A public hearing regarding the Community Development Block Grant (CDBG) program was held Tuesday before the Sussex County Council. CDBG provides funding for a variety of activities, such as rehabilitation, demolition and housing code enforcement, “to maintain or improve existing housing, and for the provision of infrastructure in support of housing development for low- and moderate-income persons.”
Brad Whaley, community development and housing director for Sussex County, explained that Kent and Sussex counties are not big enough to request funding directly from the Department of Housing & Urban Development.
“In our case, the Housing Authority applies for the funding, and then Kent and Sussex counties apply for that funding on a competitive basis,” he explained. “The main purpose of this funding is housing-related issues.”
Whaley said the County CDBG program is in the process of putting together its funding application, and the public hearing is an opportunity for the public to speak on that application.
Sussex’s CDBG has received $6.8 million over the last five years, which has helped assist 828 households and 1,307 residents, including work involving demolition, infrastructure projects, and sewer and water hookups.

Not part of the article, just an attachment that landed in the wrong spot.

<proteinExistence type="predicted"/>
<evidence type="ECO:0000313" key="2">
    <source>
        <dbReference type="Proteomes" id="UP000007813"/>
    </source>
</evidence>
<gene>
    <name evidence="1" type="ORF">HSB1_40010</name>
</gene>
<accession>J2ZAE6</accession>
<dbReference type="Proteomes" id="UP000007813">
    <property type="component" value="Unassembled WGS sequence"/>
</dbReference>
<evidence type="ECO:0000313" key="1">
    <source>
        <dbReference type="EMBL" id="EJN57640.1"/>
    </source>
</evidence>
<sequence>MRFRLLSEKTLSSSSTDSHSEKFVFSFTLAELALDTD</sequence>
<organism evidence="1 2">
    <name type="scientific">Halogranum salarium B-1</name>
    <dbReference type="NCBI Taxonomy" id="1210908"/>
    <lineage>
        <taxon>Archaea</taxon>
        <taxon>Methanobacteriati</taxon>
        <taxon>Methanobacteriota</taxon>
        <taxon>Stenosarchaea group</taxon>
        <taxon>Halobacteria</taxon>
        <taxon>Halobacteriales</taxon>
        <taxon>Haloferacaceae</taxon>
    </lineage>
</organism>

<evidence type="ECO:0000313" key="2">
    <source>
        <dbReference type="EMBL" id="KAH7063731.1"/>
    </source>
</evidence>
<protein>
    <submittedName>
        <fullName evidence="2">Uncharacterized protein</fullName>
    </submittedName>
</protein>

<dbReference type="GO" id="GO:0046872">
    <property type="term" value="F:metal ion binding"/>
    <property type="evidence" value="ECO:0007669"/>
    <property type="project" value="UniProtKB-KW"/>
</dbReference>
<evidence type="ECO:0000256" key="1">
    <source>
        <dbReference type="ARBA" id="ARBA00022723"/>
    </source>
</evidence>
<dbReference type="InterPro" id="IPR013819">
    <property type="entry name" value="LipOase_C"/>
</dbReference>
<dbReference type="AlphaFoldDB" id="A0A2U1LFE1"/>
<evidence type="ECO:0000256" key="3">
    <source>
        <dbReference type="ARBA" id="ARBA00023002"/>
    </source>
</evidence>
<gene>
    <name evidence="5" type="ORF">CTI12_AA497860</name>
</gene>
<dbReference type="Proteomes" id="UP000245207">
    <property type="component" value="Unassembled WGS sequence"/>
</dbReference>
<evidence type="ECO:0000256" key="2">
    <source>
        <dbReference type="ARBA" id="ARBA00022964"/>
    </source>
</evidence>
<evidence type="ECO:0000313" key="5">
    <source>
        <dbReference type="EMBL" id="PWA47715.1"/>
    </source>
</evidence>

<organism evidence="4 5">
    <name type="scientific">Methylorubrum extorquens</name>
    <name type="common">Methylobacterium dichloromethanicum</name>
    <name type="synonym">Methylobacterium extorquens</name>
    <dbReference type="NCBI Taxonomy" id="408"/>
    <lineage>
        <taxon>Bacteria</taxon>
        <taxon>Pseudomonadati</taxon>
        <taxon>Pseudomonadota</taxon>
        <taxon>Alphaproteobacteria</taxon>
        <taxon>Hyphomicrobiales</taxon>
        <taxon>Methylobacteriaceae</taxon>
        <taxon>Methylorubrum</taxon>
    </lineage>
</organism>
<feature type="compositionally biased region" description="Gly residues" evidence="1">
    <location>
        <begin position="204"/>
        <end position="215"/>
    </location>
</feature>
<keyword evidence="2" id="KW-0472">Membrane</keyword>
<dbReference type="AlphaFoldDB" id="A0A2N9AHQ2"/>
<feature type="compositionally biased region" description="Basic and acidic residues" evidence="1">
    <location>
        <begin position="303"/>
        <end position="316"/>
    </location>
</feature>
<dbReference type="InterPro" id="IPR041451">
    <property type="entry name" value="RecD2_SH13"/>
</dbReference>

Whaley said the CDBG has worked with an advisory council made up of community leaders throughout the county, as well as the Sussex Housing Group. He also thanked the council for their ongoing financial support.
“We’ve met with a lot of mayors and town councils over the years, and they really appreciate this funding, and they understand what a valuable source it is. They always ask me to thank council for their efforts and the support they’ve given us over the years.”
Councilman George Cole said the County’s contribution to CDBG has varied over the years, and he asked County Administrator Todd Lawson if there would be anything in the upcoming budget that would provide additional funding, “because it’s a major, major problem.”
“We would certainly look from the council’s perspective and see what your direction would be,” said Lawson. “If we want additional funding from the council, we would budget that. It certainly does ebb and flow based on budget constraints. If this is a priority the council chooses to take on this year, then we can allocate more money.
“There’s also a threshold of putting more money in the budget and also how much Brad’s office can actually accomplish. In other words, to exaggerate the point, we couldn’t give a million dollars with the staffing level that he has now, because he couldn’t get to all the work that is out there with that staffing level. We’ll certainly look into it.”
Cole requested the council receive a recommendation from staff as to what would be an appropriate amount to provide CDBG in the upcoming budget.
The council unanimously approved a resolution to apply for community development funds from the Delaware State Housing Authority for the State of Delaware Community Development Block Grant Program, authorizing Lawson to “certify that matching funds in excess of $164,000 will be made available upon the approval by the Delaware State Housing Authority.”